McDs Egg Sausage McMuff - © McDonalds

What You SHOULD Order At McDonald’s – If You Must…

We all too often see posts on health and general-news websites about how unhealthy Fast Food is. They often suggest ‘What NOT to order…’ Today, I’m pleased to showcase a post from FOX News about what you SHOULD order from McDonald’s…

McCrispy - © 2023 McDonald'sMcDonald’s McCrispy Fried Chicken Sandwich: Lesser of the big McSandwich evils?

Specifically, Fox’s Perry Ormont Blumburg asked pro dieticians and nutritionists to evaluate the core McDonald’s menu, and reveal the best options for us to consider. I was surprised by some of them. Shocked by others (for reasons I’ll explain when w get to them). And reassured by at least one.

Blumburg’s ‘experts on call’ were Catherine Karnatz, a Rhode Island nutritionist, and Lara Clevenger, a registered dietician/nutritionist from Clearwater, Florida…

What you SHOULD order…

Breakfast
The Egg McMuffin

Did you think it was a non-starter, based on nutritional factor? Apparently not! At ‘just’ 290 Calories, 16 g protein, and mere traces of sugar, it’s looks pretty healthy. But there’s a lot of frying and cured meats going on, too. One McMuffin delivers 11 g of fat and 750 mg of salt – a whopping 33 percent of your daily recommended total salt intake! But one now and then isn’t going to hurt you…

Mains

Classic Hamburger

No, really. It’s smaller – therefore lower in Calories (just 250) and other ingredients – than other, larger, often cheese-topped sandwiches on the McMenu. On the plus side, it offers 12 g of protein, 8 g of fat, 27 g of carbs, 0.8 g salt and 3.9 g sugar. On the minus side, I have to point out, it IS pretty small, and one probably won’t satisfy most diners over the age of 6.

McCrispy Chicken

Good news for Chicken lovers. The McCrispy packs ‘just’ 470 Calories and provides a relatively generous 26 g of protein. It also comes with fewer toppings, sauces and other potentially undesirable (dietarily) add-ons. But its deep fried, and therein lies the rub: 26 g of fat, and 840 mg of salt. Still, Blumburg’s pros rate it the lesser of the large-sandwich evils.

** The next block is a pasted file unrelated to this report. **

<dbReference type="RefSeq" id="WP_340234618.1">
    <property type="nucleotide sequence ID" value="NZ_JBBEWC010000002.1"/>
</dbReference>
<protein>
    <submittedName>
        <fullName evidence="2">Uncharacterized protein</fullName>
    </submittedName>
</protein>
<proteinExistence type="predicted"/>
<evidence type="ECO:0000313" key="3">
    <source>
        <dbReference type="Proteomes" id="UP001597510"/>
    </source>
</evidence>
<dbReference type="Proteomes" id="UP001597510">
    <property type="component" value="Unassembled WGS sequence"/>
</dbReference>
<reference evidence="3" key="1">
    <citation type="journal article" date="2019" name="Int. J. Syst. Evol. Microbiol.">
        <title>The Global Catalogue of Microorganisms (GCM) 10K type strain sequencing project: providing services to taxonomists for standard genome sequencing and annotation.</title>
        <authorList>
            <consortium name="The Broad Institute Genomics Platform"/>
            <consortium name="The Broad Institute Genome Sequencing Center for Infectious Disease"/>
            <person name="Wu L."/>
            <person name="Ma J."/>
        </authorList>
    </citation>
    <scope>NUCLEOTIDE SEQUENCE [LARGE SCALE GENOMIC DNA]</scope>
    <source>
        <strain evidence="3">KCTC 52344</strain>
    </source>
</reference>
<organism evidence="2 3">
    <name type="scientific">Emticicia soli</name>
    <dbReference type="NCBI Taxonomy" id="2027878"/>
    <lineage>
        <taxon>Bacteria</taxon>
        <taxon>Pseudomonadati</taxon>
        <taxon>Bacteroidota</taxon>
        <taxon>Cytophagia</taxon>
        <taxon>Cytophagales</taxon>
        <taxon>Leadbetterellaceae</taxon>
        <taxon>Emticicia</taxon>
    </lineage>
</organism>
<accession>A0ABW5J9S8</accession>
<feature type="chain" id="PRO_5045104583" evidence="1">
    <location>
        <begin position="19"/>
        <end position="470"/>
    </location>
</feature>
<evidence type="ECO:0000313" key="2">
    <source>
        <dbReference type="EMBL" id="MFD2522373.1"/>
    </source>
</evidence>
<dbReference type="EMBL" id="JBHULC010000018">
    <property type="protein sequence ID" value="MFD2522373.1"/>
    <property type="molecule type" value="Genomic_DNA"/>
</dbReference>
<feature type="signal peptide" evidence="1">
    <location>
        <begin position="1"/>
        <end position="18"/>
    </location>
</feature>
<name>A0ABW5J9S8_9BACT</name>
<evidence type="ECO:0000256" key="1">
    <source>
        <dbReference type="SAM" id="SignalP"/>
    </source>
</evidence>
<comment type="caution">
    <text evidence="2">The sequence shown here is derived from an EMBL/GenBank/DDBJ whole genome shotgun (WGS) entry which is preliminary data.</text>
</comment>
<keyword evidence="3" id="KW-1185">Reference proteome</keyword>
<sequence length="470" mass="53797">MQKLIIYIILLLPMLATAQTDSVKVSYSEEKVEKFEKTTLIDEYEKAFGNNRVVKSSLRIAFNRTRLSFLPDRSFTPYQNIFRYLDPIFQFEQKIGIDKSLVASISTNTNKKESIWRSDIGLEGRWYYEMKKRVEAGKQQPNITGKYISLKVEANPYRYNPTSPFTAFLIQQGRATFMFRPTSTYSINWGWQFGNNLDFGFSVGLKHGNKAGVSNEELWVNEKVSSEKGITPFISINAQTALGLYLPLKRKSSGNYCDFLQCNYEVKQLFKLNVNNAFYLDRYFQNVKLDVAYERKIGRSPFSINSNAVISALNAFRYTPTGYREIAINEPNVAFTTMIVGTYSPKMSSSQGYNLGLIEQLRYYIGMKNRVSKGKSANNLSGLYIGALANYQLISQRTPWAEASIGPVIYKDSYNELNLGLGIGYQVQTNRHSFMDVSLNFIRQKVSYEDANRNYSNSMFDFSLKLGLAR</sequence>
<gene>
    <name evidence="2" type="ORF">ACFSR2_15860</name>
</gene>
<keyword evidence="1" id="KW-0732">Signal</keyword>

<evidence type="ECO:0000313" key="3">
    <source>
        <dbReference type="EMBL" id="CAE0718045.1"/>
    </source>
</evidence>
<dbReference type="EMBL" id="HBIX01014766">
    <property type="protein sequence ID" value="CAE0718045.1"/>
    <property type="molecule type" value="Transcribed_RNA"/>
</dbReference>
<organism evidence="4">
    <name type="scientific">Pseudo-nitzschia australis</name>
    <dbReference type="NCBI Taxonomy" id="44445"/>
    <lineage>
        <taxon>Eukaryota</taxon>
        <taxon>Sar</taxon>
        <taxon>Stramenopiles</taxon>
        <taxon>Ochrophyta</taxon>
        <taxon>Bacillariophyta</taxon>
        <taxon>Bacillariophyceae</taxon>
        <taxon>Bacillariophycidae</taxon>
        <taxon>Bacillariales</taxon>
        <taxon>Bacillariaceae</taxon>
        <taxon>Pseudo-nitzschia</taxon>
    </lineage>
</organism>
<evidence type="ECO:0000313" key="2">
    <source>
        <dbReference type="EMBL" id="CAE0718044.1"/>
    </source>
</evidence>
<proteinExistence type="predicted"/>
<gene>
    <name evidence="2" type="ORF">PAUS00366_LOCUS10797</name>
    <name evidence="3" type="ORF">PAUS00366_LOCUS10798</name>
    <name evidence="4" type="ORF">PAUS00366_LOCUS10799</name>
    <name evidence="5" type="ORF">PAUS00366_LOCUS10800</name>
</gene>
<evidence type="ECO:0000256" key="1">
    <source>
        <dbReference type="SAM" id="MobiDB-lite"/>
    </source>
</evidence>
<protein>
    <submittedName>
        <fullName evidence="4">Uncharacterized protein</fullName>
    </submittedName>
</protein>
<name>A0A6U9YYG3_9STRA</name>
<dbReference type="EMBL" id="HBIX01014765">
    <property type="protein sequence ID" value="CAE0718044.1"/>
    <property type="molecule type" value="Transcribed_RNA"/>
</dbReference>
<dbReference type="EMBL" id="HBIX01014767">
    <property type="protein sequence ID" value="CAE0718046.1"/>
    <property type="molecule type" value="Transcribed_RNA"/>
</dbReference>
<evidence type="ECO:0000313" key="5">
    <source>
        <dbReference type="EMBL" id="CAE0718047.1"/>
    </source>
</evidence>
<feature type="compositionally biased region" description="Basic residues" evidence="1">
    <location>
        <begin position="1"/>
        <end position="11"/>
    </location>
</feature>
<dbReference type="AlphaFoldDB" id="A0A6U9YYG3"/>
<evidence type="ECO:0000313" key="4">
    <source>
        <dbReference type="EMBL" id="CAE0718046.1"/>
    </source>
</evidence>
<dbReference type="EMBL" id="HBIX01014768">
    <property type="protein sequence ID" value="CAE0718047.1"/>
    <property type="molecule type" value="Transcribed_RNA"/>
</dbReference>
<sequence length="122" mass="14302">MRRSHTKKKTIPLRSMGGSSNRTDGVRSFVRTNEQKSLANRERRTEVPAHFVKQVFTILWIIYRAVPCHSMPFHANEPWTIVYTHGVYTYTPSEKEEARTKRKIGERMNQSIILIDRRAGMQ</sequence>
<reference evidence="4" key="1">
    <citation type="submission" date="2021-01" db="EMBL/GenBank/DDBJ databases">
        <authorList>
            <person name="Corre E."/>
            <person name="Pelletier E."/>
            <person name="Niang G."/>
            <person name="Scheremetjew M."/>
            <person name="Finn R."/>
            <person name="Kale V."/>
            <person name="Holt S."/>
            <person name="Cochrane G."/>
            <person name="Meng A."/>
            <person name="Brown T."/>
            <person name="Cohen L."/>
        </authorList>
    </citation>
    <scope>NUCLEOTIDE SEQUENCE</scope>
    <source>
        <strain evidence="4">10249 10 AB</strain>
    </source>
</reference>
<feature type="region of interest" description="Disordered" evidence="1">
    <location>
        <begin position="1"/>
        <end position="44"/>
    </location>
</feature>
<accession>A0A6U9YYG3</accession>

Sides

You were expecting, maybe, Small Fries or something similar? Sorry. The pros couldn’t bring themselves to recommend any McSide, of any size. But that’s just a fact of life in the Fast Food universe…

Snacks

Apple Slices

A dietary home run. But, for other reasons that immediately became apparent to me, a loser in consumer’s eyes. Yes, apples are healthy. No, there’s no salt, no fat, no ‘added’ preservatives or toppings – anything. Hoorah. But A small pouch containing just three slices sells for $1.19. You can get a whole apple at the supermarket for half that! I guess Apple Slices went on the menu as a symbolic illustration of the company’s McCommitment to healthier eating. And, of course, as an option in the Happy Meals.

Beverages

Sorry, again. No fizzy fountain beverages made the cut. Loads of sugar in some, loads of artificial sweeteners in others. Artificial flavours and colours throughout the spectrum. But…

McCafé Café Americano

“Looking for a quick caffeine fix without the sugar crash? McCafé Americano (any size) contains 0 g sugar,” Karnatz says. But… “Remember that coffee isn’t a meal. And is best paired with food.”

Desserts

Vanilla Cone

Surprise! There is one McDessert you can enjoy more or less guilt-free. It’s the classic Vanilla softserve Cone. Aside from other stuff to make it look and taste the way it does, the Cone delivers 5 g of protein and 15 percent of your daily recommended allowance of calcium. Alas, the 200 Calorie treat also comes with 17 g of sugar. And, with all that said, what are the odds that the softserve machine will actually be working when you want one?

My take

I get the feeling that the nutrition pros consulted were briefed on their task in language that suggested: “If you had to recommend the healthiest selections from the McDonald’s core menu, what would you choose?” Nevertheless…

I think we Boomers approach a trip to McDonald’s – or any of its competitors – as an occasional treat, rather than a daily or even weekly go-to ‘meal’ option.

It’s the Millennials, Xs and Z’s I worry about. They have a well-known bias toward convenience foods and the immediate gratification that the quick service business model offers.

Yes, there are indications that Fast Food joints are struggling, especially under the burden of rising food and staff costs. And there is a solid contingent of younger diners who are opting for healthier fare. But I believe there will always be enough high school kids, harried housewives and go-getters on the go to keep the major chains, at least, in business…

~ Maggie J.

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